Alec Willis is “racing” against racism.
On Aug. 30, the SJC Brooklyn alumnus ran 16 miles from the north shore of Staten Island to the south shore, side-by-side with his friend, Azeem Wilkerson. The men — Willis is white and Wilkerson is black — started and finished the race together, symbolizing the importance and urgency of teaming up to defeat racism.
Friends, family and local supporters from Staten Island lined up along the route cheering and showing support. About 200 people watched the “Race to End Racism” on Facebook and Instagram live-streams. And to top it off, the men raised $2,000 to support anti-racism causes in their Staten Island communities.
“We weren’t racing against each other,” said Willis, who earned a bachelor’s degree in business administration from St. Joe’s in 2018. “We were racing against racism.”
Ending Racism in His Community
Willis came up with the idea to race against racism while taking a leisurely run through his Staten Island neighborhood in early June. During his run, he reflected on racial tensions, the Black Lives Matter movement and the recent national news about George Floyd — an African-American man killed by a white police officer during an arrest in Minneapolis, Minnesota.
He said his “white privilege” occurred to him in that moment.
“I was going for a run like I normally do and reflecting about what’s going on and how people are reacting on Facebook, social media,” Willis said. “I was thinking to myself, as I ran through a couple of towns on Staten Island, that I’m pretty privileged in the sense that I get to run through various different neighborhoods without turning any heads, or raising suspicions, or people assuming that I’m possibly up to no good.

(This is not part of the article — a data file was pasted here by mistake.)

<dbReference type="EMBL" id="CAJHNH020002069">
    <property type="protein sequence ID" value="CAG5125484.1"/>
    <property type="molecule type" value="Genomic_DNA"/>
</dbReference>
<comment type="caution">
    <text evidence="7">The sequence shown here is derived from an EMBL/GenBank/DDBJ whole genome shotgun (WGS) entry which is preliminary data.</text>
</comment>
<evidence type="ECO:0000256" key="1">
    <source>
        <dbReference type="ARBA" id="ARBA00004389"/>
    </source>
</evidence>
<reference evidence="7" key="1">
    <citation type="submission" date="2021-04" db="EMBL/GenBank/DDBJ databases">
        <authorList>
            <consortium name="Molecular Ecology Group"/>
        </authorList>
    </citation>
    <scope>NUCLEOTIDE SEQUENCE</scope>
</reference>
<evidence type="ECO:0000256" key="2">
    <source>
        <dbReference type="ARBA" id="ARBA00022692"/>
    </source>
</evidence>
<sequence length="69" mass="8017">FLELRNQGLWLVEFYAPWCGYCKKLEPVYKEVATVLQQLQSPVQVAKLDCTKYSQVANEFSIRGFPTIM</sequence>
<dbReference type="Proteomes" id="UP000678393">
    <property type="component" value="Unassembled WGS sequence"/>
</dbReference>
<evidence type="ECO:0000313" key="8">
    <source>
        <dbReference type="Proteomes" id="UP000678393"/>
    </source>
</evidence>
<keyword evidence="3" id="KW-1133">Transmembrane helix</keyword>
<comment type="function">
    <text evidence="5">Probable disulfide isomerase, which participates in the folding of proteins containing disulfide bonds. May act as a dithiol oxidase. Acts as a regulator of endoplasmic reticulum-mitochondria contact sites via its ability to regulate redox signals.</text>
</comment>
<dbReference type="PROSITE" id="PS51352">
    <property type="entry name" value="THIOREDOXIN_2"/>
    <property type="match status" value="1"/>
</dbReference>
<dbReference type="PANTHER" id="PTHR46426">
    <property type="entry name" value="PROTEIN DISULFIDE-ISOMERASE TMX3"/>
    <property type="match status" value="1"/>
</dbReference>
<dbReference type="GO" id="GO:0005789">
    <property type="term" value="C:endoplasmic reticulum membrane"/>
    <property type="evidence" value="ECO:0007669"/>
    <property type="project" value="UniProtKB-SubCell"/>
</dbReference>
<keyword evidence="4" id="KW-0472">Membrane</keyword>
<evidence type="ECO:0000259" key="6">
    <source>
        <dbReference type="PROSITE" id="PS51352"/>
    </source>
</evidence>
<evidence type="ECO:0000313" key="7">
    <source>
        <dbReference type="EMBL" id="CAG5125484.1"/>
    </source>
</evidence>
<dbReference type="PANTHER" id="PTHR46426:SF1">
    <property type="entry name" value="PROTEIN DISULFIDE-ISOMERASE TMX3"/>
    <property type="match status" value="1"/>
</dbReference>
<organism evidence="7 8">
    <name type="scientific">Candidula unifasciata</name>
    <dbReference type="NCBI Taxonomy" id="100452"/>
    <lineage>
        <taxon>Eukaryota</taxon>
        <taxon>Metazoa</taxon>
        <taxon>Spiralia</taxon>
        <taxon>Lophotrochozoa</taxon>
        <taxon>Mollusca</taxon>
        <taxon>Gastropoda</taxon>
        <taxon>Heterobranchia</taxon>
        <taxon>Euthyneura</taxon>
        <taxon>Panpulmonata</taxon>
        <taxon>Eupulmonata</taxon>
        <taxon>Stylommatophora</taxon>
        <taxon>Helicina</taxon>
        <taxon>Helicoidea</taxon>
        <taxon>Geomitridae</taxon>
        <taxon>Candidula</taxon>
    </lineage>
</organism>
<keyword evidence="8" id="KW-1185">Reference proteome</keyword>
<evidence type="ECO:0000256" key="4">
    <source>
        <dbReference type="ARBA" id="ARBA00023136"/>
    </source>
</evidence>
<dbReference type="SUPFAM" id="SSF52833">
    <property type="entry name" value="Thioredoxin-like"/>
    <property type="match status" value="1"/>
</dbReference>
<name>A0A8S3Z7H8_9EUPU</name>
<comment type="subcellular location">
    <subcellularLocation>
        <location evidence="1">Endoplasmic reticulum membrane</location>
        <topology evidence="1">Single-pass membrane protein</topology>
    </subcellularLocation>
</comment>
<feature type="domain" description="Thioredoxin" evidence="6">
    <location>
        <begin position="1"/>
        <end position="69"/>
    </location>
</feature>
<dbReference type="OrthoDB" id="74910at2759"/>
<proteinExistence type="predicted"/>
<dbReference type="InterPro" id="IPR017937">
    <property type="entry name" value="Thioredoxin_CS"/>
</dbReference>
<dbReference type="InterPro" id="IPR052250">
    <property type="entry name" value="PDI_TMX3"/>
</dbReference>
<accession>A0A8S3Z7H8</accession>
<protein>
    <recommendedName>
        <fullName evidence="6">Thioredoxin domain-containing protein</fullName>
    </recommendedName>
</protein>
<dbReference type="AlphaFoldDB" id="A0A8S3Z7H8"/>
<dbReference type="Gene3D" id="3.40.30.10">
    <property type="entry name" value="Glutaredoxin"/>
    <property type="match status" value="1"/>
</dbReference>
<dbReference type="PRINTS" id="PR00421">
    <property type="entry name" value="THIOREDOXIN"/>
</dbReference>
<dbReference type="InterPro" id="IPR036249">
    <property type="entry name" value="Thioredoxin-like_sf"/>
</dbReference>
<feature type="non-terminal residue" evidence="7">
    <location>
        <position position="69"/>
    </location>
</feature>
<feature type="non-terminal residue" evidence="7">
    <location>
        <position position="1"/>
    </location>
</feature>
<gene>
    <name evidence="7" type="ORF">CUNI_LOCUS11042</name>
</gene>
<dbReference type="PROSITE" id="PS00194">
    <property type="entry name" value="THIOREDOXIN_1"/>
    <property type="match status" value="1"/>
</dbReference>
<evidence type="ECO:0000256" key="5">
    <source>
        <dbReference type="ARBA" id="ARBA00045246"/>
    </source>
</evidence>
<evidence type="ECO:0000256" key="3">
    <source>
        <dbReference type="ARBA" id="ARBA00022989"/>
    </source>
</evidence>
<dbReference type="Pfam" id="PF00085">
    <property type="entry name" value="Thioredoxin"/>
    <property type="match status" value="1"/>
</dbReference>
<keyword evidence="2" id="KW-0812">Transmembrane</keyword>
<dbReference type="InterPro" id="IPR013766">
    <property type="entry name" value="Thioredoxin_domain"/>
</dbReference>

“It kind of hit me that I don’t know if my friends of a different race could say the same,” he continued.
Willis wasn’t sure initially what he could do to speak out and help the situation.
“I said, ‘I don’t know how much I can speak on these matters because I’m a white American,'” Willis explained. “I didn’t know if my voice would hold much weight in situations like this. So I thought, ‘maybe my legs will.’ That’s when I came to the idea.”
Later, he asked Wilkerson to join him — sparking the beginning of their partnership to run the race and fight racism in their community together.
— ElizabethBonina (@ElizabethBonina) September 1, 2020
Preparing for the Race
It may come as a surprise that Willis is not inherently a runner.
He was on the men’s basketball team at SJC Brooklyn, though he had a short-stint on the cross country and volleyball teams during his senior year. He was also the president of the Student-Athlete Advisory Committee (SAAC) as a senior.
Willis said he was going to attempt to do the run on July 4, but decided to push the date back to Aug. 30 so he’d have some time to train. He also opted to start the race at 5 p.m., to avoid running in the hot sun.
“The word I keep using to describe it is surreal,” Willis said. “I know that’s cliché, but that’s really how it felt.”
Now that the race is over, Willis and Wilkerson are looking to continue spreading their message by creating a charity that focuses on creating racial equality in Staten Island. They hope to create initiatives to blend communities, improve transportation throughout the borough, and commission murals that promote equality.
“We are going to keep promoting our message: one that is positive and that is about spreading love and support,” Willis said. “I genuinely think that is the only way you can combat this issue.”